design by hand

Below is a blog post I wrote for the company I work for, which you can also find here.

Building and landscape architecture drawing began with only a pencil, paper, a hand and an imagination. It’s often these little things that matter the most, but are unfortunately the easiest to replace. Today we have computer programs built to help us design faster and more efficiently. They have become popular to the point of replacing hand drawings all together. Computer programs may help us design faster and more efficiently, but it’s important to realize what we are losing.

Something important happens when a person touches their pencil to a piece of paper. He/she begins to create something out of nothing and physically feel the space their mind is signaling their hand to create. In a recent New York Times article titled Architecture and the Lost Art of Drawing, Michael Graves writes “When I draw something, I remember it […] That visceral connection that thought process cannot be replicated by a computer.” The hand may be the link between one’s mind and the computer, but there is an added barrier between the mouse and the computer screen that does not exist where a pencil meets paper. He goes on to say, “Drawings are not just end products: they are part of the thought process of architectural design”.

Not only is hand drawing important for the artist in a physical way, but in an emotional way as well. As an artist creates and develops their vision on paper, they include their personality, imagination and even drawing style. Graves notes, “…drawing by hand stimulates the imagination and allows us to speculate about ideas, a good sign that we’re truly alive”. Imagination is essential to art and without it, there can be no art. When a landscape designer draws, they become an essential and eternal part of that design—as with any true artist and their work—they should be.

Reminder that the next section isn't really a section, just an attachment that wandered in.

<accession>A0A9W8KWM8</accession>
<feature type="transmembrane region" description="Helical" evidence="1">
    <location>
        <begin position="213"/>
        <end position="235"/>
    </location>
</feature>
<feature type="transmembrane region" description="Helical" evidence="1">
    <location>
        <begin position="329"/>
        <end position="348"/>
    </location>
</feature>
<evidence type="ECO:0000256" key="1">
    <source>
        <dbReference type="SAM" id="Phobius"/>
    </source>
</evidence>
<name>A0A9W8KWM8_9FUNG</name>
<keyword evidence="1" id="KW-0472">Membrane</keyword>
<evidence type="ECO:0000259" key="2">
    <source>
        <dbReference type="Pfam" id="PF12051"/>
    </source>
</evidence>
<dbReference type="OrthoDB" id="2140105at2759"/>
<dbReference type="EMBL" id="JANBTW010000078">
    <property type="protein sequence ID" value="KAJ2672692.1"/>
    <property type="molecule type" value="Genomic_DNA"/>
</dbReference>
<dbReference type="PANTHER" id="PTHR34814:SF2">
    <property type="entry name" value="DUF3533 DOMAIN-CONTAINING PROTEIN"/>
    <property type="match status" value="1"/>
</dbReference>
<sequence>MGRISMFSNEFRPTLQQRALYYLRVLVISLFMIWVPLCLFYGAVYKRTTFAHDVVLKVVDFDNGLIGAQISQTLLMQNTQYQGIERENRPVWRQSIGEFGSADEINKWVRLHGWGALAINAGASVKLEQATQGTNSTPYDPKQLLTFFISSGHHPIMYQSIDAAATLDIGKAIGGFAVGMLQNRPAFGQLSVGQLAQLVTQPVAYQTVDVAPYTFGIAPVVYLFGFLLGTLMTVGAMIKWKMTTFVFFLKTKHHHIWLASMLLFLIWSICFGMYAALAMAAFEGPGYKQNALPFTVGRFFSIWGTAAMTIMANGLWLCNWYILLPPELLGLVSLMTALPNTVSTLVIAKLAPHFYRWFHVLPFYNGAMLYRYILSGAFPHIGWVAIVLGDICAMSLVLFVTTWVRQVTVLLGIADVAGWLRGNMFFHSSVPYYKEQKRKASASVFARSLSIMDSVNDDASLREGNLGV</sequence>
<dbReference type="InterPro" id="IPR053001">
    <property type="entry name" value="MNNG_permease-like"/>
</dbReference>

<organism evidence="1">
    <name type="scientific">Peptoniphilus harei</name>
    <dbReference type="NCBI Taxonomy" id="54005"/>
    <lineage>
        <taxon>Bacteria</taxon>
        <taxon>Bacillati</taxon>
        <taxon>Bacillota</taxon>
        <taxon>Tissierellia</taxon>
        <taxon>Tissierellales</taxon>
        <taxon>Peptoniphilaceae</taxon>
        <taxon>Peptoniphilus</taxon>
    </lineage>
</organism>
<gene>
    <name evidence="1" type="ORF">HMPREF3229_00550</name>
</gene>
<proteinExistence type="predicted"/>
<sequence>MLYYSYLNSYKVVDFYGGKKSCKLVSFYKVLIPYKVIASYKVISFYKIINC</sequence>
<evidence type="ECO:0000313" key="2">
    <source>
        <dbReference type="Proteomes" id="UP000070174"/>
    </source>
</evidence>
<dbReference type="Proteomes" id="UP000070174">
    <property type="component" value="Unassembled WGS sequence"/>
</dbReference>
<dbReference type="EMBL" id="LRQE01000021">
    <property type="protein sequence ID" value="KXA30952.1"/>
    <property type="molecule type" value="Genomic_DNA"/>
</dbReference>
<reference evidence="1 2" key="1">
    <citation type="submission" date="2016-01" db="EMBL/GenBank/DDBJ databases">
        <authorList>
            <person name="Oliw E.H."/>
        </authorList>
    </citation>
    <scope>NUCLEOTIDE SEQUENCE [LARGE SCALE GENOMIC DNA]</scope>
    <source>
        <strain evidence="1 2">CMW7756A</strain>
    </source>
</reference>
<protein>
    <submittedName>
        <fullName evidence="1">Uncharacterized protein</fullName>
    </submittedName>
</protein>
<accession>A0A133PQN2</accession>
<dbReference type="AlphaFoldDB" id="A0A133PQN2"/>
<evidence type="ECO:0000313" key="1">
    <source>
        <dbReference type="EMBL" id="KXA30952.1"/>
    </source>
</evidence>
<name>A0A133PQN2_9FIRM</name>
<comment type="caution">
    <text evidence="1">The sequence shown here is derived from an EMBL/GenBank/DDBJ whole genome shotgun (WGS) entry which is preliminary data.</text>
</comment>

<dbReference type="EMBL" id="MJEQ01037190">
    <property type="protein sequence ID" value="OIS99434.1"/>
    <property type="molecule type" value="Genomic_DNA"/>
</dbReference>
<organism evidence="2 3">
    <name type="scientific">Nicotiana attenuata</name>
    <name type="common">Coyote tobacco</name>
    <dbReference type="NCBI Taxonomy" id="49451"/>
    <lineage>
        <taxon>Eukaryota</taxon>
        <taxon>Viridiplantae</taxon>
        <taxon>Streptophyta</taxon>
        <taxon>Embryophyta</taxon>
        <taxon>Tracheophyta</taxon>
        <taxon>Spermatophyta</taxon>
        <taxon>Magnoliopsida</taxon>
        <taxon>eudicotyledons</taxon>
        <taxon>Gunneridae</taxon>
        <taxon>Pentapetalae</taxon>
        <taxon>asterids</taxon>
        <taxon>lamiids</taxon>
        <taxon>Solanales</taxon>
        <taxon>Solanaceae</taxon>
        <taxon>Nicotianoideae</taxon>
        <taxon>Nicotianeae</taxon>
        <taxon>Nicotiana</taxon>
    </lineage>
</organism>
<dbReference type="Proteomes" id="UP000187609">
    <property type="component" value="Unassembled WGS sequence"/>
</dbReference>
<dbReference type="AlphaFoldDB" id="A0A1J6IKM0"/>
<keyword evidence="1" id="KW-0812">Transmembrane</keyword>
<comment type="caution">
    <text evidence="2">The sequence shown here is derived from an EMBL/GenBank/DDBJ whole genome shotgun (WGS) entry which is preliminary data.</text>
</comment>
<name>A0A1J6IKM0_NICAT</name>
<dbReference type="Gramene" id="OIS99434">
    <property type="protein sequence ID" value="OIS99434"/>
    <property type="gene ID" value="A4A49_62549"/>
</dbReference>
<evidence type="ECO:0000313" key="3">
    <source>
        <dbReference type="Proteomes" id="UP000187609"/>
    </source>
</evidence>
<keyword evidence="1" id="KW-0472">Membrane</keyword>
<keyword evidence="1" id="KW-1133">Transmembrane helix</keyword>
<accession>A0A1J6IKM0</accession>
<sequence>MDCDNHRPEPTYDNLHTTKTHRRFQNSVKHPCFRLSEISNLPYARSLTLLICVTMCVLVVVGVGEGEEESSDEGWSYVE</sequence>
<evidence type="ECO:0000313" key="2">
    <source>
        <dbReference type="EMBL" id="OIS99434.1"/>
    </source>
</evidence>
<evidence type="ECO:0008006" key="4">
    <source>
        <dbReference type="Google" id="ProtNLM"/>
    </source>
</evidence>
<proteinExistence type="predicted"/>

Seeing a hand rendering of your own property is comparable to receiving a hand written letter in the mail. A letter involves the writer and the personal time he/she took to meditate and compose their thoughts through the medium of his/her own personal handwriting. The letter could have been written on a private stationary, which could have been created by another artist. The letter was touched and shuffled through several hands and minds before it traveled via automobile and was carefully placed in your mailbox. All romantic notions aside, there is a simple truth to the undefinable experience that cannot be easily captured by sending an email. This reality is no less significant when you compare hand rendered landscape design with something similar from a digital medium.

The experience or even popularity of these programs is not fundamentally a problem, but the complete extinction of the pencil and paper may be. Computer programs have made landscape design faster, cheaper and easier. This is good for the client who wants to save time and money, but it is not good for the industry: when the emphasis of landscape design shifts from art to efficiency, we no longer need hand drawn designs; and when we no longer need hand drawn designs, we no longer need the artist behind them either. We don’t need to abandon the computer in order for this to change, we simply need to value the details and the process over the result and how cheap and quick we were able to get it.